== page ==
Harvard University economist Dr. Claudia Goldin, winner of the 2023 Nobel Memorial Prize in Economic Sciences, utilized U.S. Census Bureau data that were available as a result of her fruitful relationship with the Boston Federal Statistical Research Data Center (FSRDC).
The prize was awarded to Dr. Goldin on October 9 for her work illuminating the wage disparity over time between men and women in the labor market. Some of Dr. Goldin’s recent research utilized decennial census data and the Longitudinal Employer Household Dynamics (LEHD), data she accessed through the FSRDC, showcasing how valuable the partnership is between the Census Bureau and researchers.
“The unique relationship fostered by the FSRDCs enables incredible scholarly and often very important research. Dr. Goldin’s work is a great example of what was envisioned in the FSRDCs’ creation,” said Nate Ramsey, director of the FSRDC program. Dr. Goldin worked with the Boston FSRDC, which is set to celebrate its 30th anniversary next year and was the first research data center established.
The Census Bureau operates 33 Federal Statistical Research Data Centers. The FSRDCs are important networks between federal statistical agencies and leading research institutions designed to provide secure environments supporting qualified researchers using restricted-access data while protecting respondent confidentiality. Access to these data can lead to important and groundbreaking work like Dr. Goldin’s research.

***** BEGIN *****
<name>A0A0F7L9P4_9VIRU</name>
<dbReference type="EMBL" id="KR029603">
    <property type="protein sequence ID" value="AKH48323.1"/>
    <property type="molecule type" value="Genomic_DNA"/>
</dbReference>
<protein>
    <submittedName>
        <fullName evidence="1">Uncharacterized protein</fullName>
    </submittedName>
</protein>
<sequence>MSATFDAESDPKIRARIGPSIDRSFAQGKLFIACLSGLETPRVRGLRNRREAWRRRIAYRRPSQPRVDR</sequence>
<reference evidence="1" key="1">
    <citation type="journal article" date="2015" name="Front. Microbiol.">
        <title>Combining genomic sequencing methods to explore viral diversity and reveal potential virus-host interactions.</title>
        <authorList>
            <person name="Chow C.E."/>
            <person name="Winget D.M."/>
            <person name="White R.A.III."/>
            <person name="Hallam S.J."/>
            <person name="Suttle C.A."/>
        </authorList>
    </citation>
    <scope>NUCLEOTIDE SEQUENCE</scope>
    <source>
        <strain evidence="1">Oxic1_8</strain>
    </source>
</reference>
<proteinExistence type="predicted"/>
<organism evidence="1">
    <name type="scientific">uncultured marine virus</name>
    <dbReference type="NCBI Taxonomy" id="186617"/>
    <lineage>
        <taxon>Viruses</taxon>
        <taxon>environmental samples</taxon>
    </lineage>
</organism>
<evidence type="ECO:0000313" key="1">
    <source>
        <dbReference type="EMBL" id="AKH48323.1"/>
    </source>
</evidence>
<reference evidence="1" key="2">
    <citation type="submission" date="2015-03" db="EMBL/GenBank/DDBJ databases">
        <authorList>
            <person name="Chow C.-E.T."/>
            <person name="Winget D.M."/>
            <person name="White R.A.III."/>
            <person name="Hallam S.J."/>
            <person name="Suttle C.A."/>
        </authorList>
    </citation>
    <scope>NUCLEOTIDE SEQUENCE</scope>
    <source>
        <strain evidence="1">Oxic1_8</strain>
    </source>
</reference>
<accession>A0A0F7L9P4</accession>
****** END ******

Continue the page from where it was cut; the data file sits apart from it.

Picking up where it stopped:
Goldin’s Nobel Prize Winning Research Focuses on Gender Earnings Pay Gap
One component of Dr. Goldin’s Nobel Prize winning research agenda began in 2017 inside the FSRDCs. Dr. Goldin and other FSRDC scholars—including Wellesley College’s Sari Kerr and Dartmouth College’s Claudia Olivetti—researched and published findings on the gender earnings gap based on LEHD and decennial census data.
Their work showed the gap in women’s pay with male counterparts begins to grow when they marry and when they have children and continues to do so, widening sharply as they move through their 20s and 30s into their 40s. (Two separate studies looked at this issue of the price of being female. One showed the impact of marriage on women; the other showed the impact of becoming a parent.)
LEHD labor supply and earnings data revealed that both labor supply and earnings gaps grow significantly after the arrival of the first child. Over time, mothers catch up to nonmothers, but neither group ever catches up to men – and earnings grow most rapidly for fathers. This disparity appeared in all professions the researchers studied but was more acute in some areas, such as the field of finance.
“Dr. Goldin’s work shows how the FSRDCs play a crucial role in providing access into topics like the nation’s economy,” said Ramsey. “Through these relationships, we’re hoping to connect even more researchers with the FSRDCs who will similarly see the enormous value of using Census Bureau data in their work.”